This appeal raises the question of whether a prisoner facing the death penalty has the mental capacity to abandon the pursuit of post-conviction relief in his three murder cases. After the prisoner decided not to seek a new trial in any of these cases, one of his sisters, in cooperation with the Office of the Post-Conviction Defender, filed a “next friend” petition in each of the prisoner’s three murder cases, requesting the courts to declare the prisoner incompetent, thereby enabling her to pursue post-conviction relief on his behalf. The Criminal Court for Davidson County and the Circuit Court for Montgomery County conducted separate hearings in 2008. Each court denied the petitions after determining that the prisoner’s sister and the Office of the Post-Conviction Defender had failed to establish by clear and convincing evidence that the prisoner lacked the capacity to make rational decisions regarding the pursuit of post-conviction relief. The Court of Criminal Appeals affirmed both of these judgments. Reid v. State, Nos. M2009-00128-CCA-R3-PD, M200900360-CCA-R3-PD, M2009-01557-CCA-R3-PD, 2011 WL 3444171 (Tenn. Crim. App. Aug. 8, 2011). We granted the prisoner’s Tenn. R. App. P. 11 application. We have determined that both trial courts employed the correct legal standard for determining whether the prisoner possessed the mental capacity to rationally forego seeking post-conviction relief and also that the prisoner’s sister and the Office of the Post-Conviction Defender failed to prove by clear and convincing evidence that the prisoner lacked the capacity to make rational decisions regarding the pursuit of post-conviction relief. For the sake of consistency, we further hold that, in all future cases, Tennessee’s courts should employ the mental competency standard of Tenn. Sup. Ct. R. 28, § 11(B) whenever the issue of a prisoner’s competency to pursue post-conviction relief is properly raised.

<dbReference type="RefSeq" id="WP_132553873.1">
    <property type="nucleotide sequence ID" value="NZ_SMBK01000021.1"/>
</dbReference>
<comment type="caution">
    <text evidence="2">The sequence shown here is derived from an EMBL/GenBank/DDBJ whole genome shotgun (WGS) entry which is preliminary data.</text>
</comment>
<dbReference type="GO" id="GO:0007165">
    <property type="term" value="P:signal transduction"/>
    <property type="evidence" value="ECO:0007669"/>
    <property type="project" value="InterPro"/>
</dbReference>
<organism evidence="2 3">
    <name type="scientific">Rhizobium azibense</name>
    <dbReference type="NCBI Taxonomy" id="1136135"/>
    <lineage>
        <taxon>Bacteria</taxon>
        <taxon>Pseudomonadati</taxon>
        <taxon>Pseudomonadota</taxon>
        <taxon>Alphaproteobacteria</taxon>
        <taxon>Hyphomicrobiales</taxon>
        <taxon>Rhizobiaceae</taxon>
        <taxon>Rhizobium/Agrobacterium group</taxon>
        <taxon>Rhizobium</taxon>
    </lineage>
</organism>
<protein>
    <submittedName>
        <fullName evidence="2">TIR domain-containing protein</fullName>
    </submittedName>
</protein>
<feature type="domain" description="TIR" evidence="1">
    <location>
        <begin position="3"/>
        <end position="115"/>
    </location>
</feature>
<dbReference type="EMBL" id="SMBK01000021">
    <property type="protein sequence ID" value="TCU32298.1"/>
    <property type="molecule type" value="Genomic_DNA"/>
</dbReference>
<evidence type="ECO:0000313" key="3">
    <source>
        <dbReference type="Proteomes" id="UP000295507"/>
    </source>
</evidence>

Davidson County Supreme Court 01/24/13
Paul Dennis Reid, Jr. ex rel. Linda Martiniano v. State of Tennessee
M2009-00128-SC-R11-PD
Authoring Judge: Justice William C. Koch, Jr.
Trial Court Judge: Judge John H. Gasaway, III